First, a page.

Other additions include metal candlesticks and a collection of photos of streetlamps in Leamington.

Eclectic is certainly one word for this slightly strange connected, yet rather disconnected, exhibition. Hopefully visitors will come forward with more memories and pictures from the 1950s show for a follow up.

*The exhibition runs until April 15.

Crafts of the Punjab are given showcase in Coventry exhibition

Golden Throne of the first Sikh Maharajah of the Punjab, Ranjit Singh

Take a cultural journey to enjoy beautiful creations from across the world, some of them dating back centuries.

The Herbert in Coventry is showing Crafts of the Punjab until January 21. It is a wide-ranging collection of pieces from the Victoria and Albert Museum in an exhibition put together specially for the gallery, with items from the second to nineteenth centuries. Some are by craftspeople from the region, whether Buddhist, Hindu, Sikh or Muslim, and others by colonialists who depicted what they saw at the time, and whose paintings serve as a useful historical record too.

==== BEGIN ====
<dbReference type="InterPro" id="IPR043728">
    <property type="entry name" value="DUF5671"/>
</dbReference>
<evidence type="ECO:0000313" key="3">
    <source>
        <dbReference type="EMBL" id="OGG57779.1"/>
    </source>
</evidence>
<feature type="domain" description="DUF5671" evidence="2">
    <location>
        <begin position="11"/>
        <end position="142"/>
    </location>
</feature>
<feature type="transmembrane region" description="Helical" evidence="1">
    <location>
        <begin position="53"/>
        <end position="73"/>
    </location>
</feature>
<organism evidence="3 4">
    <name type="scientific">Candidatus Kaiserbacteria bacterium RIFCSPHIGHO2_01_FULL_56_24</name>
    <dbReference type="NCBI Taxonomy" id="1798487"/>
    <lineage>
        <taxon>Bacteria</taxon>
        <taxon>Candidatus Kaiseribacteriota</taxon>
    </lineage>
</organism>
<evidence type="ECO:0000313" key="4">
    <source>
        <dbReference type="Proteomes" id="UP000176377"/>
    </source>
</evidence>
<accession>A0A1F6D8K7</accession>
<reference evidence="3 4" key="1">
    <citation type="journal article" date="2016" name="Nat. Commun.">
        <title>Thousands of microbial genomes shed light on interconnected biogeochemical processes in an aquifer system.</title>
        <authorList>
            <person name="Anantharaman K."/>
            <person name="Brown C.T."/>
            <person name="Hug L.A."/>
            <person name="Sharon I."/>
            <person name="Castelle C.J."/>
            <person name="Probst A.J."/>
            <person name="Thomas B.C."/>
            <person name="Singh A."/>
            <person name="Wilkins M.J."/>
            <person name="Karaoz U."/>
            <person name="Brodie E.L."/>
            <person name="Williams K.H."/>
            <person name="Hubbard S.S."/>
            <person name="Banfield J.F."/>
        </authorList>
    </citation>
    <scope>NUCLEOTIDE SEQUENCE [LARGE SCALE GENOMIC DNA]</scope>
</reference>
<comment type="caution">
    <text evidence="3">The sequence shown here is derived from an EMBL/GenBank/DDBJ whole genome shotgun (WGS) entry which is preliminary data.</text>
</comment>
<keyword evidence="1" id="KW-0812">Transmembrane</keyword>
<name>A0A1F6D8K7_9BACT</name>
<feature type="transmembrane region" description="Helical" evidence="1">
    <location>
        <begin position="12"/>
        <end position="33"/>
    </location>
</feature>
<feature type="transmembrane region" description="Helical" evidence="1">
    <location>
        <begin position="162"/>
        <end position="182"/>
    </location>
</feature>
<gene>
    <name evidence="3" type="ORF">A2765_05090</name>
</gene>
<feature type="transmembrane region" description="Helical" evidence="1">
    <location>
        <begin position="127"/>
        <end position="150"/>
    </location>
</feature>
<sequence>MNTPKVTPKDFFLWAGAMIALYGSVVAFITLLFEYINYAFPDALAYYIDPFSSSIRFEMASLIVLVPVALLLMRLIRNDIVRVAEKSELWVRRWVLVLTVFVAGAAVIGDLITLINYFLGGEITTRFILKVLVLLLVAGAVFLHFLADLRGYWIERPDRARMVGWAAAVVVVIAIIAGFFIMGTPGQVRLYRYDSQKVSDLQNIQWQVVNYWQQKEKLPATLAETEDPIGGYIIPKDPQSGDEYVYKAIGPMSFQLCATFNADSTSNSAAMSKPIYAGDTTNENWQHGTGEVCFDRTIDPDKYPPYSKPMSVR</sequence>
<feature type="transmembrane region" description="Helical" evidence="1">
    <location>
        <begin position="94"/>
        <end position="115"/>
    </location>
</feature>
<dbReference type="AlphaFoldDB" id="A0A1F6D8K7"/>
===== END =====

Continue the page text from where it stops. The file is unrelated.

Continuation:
The first items seen in the gallery are some lovely Buddhist stone carvings, including one from the second century depicting the infant Buddha’s first bath, plus a Bodhisattva Maitreya sculpture from the Swat Valley in the second-fourth century. There’s also a Buddha head carving from the third-fifth century.

The collection swiftly moves on to sculptures of Hindu deities Krishna and Balarama, amongst others from the ninth and tenth centuries, and small and delicate carvings of figures from the Jain religion.